Currently, the average wait for a kidney transplant from a deceased donor is three years.
Reducing these lengthy wait times and improving the success rates of kidney transplants is the focus of important new work by Dr Shantanu Battacharija, proudly funded by KTDRA thanks to our donor community.
In Australia, the majority of transplanted kidneys come from deceased donors, however these organs suffer from a lack of oxygen during the transplant process which limits the timeframe they can be used to reduce damage, resulting in poor quality kidneys.
Dr Bhattacharjya and his team are investigating a novel machine perfusion technique (a technique used in organ transplantation as a means of organ preservation) to improve the quality of deceased donor organs as well as test the viability and quality of the kidney. This could increase the number of kidneys available for patients requiring dialysis for kidney failure.
“Renal transplantation is the victim of its own success. The increasing demand and supply gap has created a need to explore new strategies to increase the success rate of kidney transplants,” Dr Battacharija said.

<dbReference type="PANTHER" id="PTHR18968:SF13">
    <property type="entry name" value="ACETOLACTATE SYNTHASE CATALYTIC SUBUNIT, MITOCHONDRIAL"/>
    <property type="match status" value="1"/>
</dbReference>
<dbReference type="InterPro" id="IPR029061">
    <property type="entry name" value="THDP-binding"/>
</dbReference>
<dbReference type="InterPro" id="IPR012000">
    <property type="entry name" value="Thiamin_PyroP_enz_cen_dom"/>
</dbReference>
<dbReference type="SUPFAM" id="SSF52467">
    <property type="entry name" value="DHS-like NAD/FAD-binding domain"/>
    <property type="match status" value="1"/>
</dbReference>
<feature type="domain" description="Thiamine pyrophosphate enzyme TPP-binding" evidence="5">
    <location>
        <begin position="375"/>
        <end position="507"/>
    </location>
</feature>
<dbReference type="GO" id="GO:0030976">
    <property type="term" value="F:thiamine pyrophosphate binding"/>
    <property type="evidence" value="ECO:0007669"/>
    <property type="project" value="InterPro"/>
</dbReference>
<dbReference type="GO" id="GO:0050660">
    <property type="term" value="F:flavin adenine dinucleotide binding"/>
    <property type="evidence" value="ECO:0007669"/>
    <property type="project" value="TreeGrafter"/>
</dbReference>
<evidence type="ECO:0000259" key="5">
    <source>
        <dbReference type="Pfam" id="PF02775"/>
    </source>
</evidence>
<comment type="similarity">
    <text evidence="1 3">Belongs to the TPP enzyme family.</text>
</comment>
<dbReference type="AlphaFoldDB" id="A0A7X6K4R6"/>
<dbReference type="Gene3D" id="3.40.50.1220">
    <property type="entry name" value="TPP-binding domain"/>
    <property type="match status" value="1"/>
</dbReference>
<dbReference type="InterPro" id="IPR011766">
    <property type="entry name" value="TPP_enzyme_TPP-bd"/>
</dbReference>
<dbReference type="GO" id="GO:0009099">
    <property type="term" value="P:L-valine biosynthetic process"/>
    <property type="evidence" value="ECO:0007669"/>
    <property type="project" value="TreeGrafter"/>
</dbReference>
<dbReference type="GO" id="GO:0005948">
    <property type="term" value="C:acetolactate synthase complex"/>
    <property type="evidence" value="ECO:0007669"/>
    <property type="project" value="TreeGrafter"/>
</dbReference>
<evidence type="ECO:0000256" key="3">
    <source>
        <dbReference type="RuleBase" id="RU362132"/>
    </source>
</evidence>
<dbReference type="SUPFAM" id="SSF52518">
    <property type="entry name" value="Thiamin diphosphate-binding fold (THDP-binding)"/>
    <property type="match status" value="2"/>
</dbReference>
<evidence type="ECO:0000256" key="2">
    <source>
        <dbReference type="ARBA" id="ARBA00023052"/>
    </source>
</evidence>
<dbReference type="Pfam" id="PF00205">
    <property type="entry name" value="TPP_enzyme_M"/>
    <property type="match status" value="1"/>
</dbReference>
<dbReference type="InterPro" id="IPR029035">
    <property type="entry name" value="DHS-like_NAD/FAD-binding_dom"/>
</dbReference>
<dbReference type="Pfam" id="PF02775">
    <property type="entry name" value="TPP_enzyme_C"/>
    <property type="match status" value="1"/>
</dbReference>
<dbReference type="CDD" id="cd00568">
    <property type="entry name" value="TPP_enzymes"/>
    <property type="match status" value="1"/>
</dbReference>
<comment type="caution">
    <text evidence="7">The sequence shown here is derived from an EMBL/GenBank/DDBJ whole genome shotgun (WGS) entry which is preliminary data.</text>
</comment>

“This includes possibly extending the donor criteria as well as exploring new strategies to allow for the use of organ donors that are currently considered unsuitable for transplantation.
“If our technique works, we could ultimately extend organ preservation, improve the quality of damaged organs as well as assess the quality of organs when deciding the viability of them.”
If Dr Battacharija’s research is successful, it will allow for more kidneys to be transplanted for patients and reduce wait times, which will be life-changing for patients!
“It is very exciting research that could potentially benefit so many Australians who are currently waiting for a kidney transplant and are currently undergoing dialysis.”